If you're ready to start investing, we recommend starting with index funds. You can even use really specific target date funds, which are a mix of stocks and bonds based on your age. These automatically adjust over time to lower risk as you get older.
All you have to do is select the year you're planning to retire — let's say 2050. Then Google “target date fund 2050” and find a fund that's perfect for you.
But pay attention to the fees, also known as expense ratios. You shouldn't pay more than 0.15% in fees for any of those funds. If you want to learn more about how to start investing, be sure to check out our free masterclass on investing for beginners.
8) Get Your Retirement Savings on Track
No matter how young or old you are, it's important to consistently set aside money for retirement. Trust me, it's going to be here faster than you expect, and you want to be prepared.
As a general rule, if you're in your twenties, save 15% of your pre-tax income each month. If you're just starting to save for retirement in your thirties, you wanna save 20% of your pre-tax income. And if you're starting to save for retirement in your forties or your fifties, you save even more because your money has less time to grow before retirement.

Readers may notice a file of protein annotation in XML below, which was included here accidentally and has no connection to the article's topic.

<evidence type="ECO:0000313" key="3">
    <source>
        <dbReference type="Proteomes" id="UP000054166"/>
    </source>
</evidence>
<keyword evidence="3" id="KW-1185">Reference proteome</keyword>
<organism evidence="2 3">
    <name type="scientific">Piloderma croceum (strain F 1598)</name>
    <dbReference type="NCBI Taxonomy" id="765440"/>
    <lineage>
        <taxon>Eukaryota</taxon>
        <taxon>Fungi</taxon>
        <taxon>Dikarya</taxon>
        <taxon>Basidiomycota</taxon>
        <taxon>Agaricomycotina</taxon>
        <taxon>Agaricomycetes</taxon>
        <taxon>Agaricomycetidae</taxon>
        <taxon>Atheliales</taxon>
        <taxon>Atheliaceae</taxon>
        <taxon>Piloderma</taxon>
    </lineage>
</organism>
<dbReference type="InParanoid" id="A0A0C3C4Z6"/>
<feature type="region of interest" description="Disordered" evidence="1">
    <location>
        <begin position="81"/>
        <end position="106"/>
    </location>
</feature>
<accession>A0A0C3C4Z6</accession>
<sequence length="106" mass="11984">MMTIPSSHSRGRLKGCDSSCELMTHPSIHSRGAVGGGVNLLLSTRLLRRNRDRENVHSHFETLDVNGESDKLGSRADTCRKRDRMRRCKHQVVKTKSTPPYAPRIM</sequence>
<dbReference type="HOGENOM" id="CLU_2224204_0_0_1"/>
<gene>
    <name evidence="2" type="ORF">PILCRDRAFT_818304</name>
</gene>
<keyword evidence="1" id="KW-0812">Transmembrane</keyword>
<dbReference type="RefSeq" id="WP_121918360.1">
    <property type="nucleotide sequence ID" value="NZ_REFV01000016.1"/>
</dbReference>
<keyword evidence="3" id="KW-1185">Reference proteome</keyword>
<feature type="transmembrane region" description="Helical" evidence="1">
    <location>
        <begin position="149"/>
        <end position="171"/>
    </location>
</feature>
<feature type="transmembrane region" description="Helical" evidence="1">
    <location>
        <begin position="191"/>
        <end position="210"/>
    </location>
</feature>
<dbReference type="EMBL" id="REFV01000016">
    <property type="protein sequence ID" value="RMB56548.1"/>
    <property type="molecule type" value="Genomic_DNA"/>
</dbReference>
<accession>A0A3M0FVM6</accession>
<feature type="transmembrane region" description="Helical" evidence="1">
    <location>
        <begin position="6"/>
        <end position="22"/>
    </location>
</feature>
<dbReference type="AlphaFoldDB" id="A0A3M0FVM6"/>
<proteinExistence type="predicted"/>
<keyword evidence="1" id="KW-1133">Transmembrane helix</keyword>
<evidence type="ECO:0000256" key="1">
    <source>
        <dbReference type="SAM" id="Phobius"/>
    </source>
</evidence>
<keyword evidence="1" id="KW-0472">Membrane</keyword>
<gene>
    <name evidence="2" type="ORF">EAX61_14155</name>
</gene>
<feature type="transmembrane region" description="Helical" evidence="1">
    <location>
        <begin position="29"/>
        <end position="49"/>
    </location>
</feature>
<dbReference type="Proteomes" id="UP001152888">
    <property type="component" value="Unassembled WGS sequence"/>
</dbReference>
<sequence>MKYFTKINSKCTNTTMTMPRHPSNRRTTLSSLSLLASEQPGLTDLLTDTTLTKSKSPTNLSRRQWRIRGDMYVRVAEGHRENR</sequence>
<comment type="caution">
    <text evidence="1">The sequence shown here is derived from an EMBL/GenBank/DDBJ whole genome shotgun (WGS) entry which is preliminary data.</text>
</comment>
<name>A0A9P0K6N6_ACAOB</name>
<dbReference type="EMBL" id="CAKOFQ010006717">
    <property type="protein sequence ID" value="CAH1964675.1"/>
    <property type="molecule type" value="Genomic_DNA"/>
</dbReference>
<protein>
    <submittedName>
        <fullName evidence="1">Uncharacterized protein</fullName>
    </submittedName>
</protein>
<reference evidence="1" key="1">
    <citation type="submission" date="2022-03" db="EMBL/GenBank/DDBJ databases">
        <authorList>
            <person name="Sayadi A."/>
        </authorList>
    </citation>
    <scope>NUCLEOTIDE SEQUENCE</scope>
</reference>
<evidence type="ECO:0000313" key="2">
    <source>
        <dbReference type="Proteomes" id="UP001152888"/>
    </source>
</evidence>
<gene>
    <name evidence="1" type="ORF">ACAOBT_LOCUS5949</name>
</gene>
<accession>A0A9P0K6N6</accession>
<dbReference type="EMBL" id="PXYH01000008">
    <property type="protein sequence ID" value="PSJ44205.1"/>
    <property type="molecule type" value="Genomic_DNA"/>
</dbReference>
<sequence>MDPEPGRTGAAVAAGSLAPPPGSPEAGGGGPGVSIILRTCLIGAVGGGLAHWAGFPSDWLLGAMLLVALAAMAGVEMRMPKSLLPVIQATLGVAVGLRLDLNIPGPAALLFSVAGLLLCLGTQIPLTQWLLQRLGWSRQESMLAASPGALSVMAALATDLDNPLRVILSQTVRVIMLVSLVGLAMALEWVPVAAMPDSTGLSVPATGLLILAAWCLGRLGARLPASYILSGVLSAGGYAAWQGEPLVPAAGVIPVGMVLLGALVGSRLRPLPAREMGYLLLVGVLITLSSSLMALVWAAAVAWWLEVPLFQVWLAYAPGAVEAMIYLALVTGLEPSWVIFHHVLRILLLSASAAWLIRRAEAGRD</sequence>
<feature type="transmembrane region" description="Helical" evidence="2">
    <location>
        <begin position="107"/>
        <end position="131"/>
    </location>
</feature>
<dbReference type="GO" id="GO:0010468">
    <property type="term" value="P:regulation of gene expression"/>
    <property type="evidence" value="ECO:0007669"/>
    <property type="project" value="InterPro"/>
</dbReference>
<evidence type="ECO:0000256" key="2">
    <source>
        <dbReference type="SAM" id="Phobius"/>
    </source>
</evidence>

You can use an online retirement calculator to figure out exactly how much money you should be saving each month, which makes it much easier.
Those are all the financial goals we recommend for 2022! And remember, at the start of the year, it's important to take time to reflect on where you've been, be thankful for where you are, and set ambitious goals for the future.
If you're ready to make this year the year that you take control of your finances, you should definitely consider our signature program, the Million Dollar Year. It's an incredible program to support people through taking control of their financial life.
In the meantime, leave a comment telling me one of your financial goals for this year! Bonus points if it's one from my list. Best of luck!